You keep saying that Apple's "earnings don't reflect that", which again is looking at the past earnings, but haven't we agreed that valuations are based upon future expectations?

    You have to base the future assessment on something tangible otherwise you can make anything up and that's what people do all the time. Obviously you can't anticipate revolutionary products like the iPhone but even there, Apple's net income went from $1.9b in 2006 to $3.5b in 2007 then $4.8b in 2008. That's far from the recent $37b; it took a few years to reach this level of income.
    kenc wrote: »
    Good god man, I'm not going to calculate every fundamental metric for you, just go to Seekingalpha and read any number of posts about Apple. There's lots of fundamental and technical analysis. No need ro reinvent the wheel.

    There's no calculation required, you must have some idea already of what Apple's stock price ought to be, otherwise you wouldn't assume it'll go up.
    kenc wrote: »
    Nowhere in that original comment, did I say it was "too low". I said, "Are you saying that the Price to Earnings is too high? Have you looked at any other companies lately?" Why do you just make up stuff?

    Why ask the question if you agree it's not too low?
    kenc wrote: »
    IF, what you say is true that Apple's future earnings growth is slow, then the markets typically dictate that that company has a low PE ratio. It's NOT irrelevant. It's totally explainable, you just didn't do it. Why do utilities get low PE ratios? Because they have slow growth rates.

    So what's the problem with Apple having a low P/E? Also it is irrelevant because as I explained, Amazon's P/E is vastly different from Apple's but their stock price growth over the past few years has been very similar. This means the P/E ratio is not a reliable indicator for what's going to happen with the stock price i.e irrelevant.

    So that's why you think Apple is going down—because you think that the smartphone and tablet markets are becoming saturated. I don't think they are anywhere near to doing so. Just because the iPad market appears to have levelled off in recent months doesn't mean it will long-term. I think that both markets have plenty of room to grow. Apple's SKUs are so limited at the moment compared to the iPod.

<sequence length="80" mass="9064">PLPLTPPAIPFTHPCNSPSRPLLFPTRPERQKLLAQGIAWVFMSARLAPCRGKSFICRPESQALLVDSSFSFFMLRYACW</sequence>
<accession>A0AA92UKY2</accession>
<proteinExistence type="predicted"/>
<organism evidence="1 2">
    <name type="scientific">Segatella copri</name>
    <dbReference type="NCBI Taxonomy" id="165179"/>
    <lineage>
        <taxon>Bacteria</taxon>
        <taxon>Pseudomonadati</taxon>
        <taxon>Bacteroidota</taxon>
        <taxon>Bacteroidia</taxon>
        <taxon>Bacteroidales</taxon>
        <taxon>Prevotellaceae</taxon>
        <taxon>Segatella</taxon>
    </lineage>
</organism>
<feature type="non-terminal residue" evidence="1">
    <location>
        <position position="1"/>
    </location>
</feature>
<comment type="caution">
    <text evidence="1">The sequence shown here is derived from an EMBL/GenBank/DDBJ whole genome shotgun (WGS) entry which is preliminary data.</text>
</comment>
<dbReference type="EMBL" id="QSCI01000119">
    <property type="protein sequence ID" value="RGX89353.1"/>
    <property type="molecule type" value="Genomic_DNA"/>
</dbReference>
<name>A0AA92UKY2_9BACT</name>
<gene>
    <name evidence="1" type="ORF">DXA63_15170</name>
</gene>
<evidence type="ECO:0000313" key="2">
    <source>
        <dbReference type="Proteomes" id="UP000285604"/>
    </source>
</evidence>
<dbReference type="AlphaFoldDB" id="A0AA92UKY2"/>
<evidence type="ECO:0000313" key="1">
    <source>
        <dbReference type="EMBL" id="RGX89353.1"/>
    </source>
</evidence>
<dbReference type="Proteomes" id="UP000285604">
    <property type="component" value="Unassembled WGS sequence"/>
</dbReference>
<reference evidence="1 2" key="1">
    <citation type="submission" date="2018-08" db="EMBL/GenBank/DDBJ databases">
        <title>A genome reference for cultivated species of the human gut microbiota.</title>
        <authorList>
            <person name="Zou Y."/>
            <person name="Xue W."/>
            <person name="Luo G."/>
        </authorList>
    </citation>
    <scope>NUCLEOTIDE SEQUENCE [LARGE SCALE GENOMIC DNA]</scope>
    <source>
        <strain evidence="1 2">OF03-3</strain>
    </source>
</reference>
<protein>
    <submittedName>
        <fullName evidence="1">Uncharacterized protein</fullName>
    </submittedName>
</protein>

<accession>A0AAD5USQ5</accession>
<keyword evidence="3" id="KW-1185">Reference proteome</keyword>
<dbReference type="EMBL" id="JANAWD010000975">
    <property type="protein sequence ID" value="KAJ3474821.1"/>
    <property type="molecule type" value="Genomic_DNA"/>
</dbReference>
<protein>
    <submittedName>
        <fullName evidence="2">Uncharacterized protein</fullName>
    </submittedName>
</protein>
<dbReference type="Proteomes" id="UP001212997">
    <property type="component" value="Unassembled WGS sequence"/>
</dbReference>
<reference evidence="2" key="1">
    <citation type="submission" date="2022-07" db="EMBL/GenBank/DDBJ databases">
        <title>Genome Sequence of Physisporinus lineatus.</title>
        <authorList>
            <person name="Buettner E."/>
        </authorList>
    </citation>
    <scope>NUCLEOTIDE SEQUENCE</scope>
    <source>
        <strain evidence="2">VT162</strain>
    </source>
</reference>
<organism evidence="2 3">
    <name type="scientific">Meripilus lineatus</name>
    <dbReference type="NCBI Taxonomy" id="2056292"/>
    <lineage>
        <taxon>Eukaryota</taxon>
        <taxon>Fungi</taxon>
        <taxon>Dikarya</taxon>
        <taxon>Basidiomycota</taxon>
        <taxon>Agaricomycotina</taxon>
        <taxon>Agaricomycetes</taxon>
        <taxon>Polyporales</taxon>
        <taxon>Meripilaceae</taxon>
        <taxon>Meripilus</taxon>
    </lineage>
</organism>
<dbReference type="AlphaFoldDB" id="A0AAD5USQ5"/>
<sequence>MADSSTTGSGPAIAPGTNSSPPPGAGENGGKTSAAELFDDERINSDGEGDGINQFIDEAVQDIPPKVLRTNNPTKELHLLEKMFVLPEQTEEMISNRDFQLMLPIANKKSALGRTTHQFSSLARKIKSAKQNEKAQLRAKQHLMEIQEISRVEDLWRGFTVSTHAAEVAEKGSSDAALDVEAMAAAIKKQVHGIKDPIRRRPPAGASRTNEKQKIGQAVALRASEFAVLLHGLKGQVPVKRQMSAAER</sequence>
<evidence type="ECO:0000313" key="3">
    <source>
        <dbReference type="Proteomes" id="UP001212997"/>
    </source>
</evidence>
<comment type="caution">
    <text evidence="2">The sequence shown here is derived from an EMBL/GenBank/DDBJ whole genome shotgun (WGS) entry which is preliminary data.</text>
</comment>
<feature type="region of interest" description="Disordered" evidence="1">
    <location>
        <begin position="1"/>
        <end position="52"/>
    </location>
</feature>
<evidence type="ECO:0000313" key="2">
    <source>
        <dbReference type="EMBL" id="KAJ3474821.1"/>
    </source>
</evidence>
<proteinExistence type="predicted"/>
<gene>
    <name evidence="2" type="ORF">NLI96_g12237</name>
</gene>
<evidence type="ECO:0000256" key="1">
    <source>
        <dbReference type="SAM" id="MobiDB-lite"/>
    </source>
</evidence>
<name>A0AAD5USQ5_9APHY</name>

• Reply 108 of 111
    SpamSandwichSpamSandwich Posts: 33,407member
    The stock is seeing a nice bounce this morning, consistent with pre-split daily gains. Maybe we'll see $100 in a week?
  • Reply 109 of 111
    MarvinMarvin Posts: 15,271moderator
    So that's why you think Apple is going down—because you think that the smartphone and tablet markets are becoming saturated.

    Apple isn't going down, Apple's just fine. Also not going up doesn't mean going down, I think they will remain fairly steady. The stock price, which is not directly linked to Apple's health can go down and there would still be nothing wrong with Apple.

    They managed to sell 51m iPhones in Q1 2014 vs 47.8m in Q1 2013 and 26m iPads vs 22.9m but despite small unit volume growth, net profit was the same at $13.1b. If they managed to sell 55m iPhone 6 units, that would still be a great result but earnings might not grow, same as before.
    I think that both markets have plenty of room to grow. Apple's SKUs are so limited at the moment compared to the iPod.

    They can grow unit volume easily if they drop the price but it lowers margins and net income doesn't grow. People buy products at price points they are comfortable with and not everyone is willing to buy a $650 phone or get tied into the corresponding contract when there are cheaper alternatives. The premium markets will always have a more limited potential unit volume. The iPhone 6 might expand it but 50m units in 3 months is already huge.
  • Reply 110 of 111
    SpamSandwichSpamSandwich Posts: 33,407member
    I wonder if Apple has thought about using Beats to extend a line of covers and cases for iPhone, iPad and iPod touch? Where Apple can't and won't go in terms of style, Beats could easily experiment.

    Oh, and in case Mel Gross hasn't been looking... :p ... AAPL is up the pre-split equivalent of about $11.34 per share as of this moment. What's more strange is that BBRY (Blackberry) is up more than 3%!

    UPDATE: The stock closed today at $93.72. Not a bad first day after the split!